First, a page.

Tsurunoko (Chocolate) Persimmon

by Fruit Maven

If you have a hard time deciding between chocolate and fruit for dessert, then this is the fruit for you!

APPEARANCE Rating: ★★★★☆

Bright beautiful orange skin, oblong shape, brown grainy looking flesh and relatively large flat seeds that make a pretty star anise design when cut.

AROMA Rating: ★★★★☆

Citrusy – basically smells like an orange (for some reason that seems odd to me).

TEXTURE Rating: ★★★½☆

Soft with nice juice, slightly grainy flesh.

TASTE Rating: ★★★½☆

Not overly sweet, flavor reminds me of melons with a little spicy kick to it and a depth of cocoa that rounds out the flavor nicely.

OVERALL Overall Rating: ★★★★☆

You have to be careful with these. If you eat them too soon you don’t get the chocolate flavor and it has a lingering, dry, that-banana-isn’t-quite-ripe, mouth feel (also known as astringency). I tried this persimmon when it was still firm and the astringency was overwhelming. After reading up on it, it looks like sometimes they can be eaten while still firm, but sometimes not. It sounded like this would go away if I just waited a few days until it was slightly soft like an avocado. So I waited and – SHABAM – soft, luxurious, lovely, spicy chocolate persimmon flavor. Worth the wait! I mean, how often can you happily eat brown fruit and be pleased about it? Not often enough I say.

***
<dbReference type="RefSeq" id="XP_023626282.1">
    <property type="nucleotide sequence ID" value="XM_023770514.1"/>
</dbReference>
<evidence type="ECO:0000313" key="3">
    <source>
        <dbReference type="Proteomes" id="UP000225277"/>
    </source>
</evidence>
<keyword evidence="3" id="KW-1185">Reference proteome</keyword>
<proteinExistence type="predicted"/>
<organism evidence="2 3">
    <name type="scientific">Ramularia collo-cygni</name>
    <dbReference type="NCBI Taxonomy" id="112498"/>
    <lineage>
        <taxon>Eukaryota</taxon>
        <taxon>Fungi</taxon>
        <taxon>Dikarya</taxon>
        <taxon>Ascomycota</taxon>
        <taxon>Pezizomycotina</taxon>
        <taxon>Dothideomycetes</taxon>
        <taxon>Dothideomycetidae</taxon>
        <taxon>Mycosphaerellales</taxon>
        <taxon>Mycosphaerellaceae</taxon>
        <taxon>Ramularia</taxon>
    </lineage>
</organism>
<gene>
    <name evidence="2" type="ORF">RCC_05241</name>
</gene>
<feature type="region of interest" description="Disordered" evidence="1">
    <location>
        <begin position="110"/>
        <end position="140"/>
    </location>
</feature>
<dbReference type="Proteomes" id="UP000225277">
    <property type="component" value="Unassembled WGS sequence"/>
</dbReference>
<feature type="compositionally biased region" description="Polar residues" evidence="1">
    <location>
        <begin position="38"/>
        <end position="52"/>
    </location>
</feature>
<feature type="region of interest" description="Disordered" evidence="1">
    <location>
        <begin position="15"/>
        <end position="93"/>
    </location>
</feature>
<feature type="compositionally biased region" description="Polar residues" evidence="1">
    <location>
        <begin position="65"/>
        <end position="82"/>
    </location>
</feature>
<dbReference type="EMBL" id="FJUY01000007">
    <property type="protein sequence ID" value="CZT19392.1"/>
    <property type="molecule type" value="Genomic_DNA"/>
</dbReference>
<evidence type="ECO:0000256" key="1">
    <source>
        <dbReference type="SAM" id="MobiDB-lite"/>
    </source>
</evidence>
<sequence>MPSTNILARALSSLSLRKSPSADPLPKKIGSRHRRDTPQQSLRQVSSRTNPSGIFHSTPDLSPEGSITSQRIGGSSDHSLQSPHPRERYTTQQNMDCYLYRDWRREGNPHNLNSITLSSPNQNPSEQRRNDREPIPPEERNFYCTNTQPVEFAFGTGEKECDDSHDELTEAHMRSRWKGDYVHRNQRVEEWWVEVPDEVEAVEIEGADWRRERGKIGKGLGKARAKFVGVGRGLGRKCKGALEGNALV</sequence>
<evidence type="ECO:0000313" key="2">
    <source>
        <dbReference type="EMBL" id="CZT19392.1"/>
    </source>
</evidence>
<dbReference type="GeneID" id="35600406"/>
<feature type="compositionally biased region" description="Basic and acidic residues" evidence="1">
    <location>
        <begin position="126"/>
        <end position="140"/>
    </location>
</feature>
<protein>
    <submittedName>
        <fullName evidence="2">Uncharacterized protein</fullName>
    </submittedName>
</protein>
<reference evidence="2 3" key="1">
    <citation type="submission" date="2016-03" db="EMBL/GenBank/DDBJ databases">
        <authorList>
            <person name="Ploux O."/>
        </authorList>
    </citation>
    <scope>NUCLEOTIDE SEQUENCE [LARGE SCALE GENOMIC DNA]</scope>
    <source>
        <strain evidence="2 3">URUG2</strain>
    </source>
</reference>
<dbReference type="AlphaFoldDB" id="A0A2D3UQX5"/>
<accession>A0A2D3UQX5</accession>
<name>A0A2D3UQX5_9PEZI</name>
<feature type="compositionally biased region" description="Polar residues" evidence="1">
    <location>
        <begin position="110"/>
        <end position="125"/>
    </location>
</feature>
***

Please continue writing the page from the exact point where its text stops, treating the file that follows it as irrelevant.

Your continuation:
FRUIT

Persimmon

VARIETY

Tsurunoko (Chocolate)

PEAK

Fall

GROWN

Penryn Orchard
Placer County, CA

PURCHASED

Specialty Produce

NOTES

I was wondering why this fruit is brown. (Weren’t you? You should be. Brown fruit is not normal and not a sign of yumminess – generally. We have to look into these things. I can’t be responsible for some rogue hiker eating a brown berry and thinking it is fine because he or she vaguely remembered some delicious brown fleshed fruit on my site.) So anyway, David Karp of the LA Times provides this very helpful information, “…small quantities of alcohol exuded from the seeds cause the tannins in the flesh to clump together, turning the pulp brown, softening the astringency and developing a rich, distinctive flavor.” Phew! We are not going to die from this cocoa fruit. Carry on fruit eaters. Carry on.

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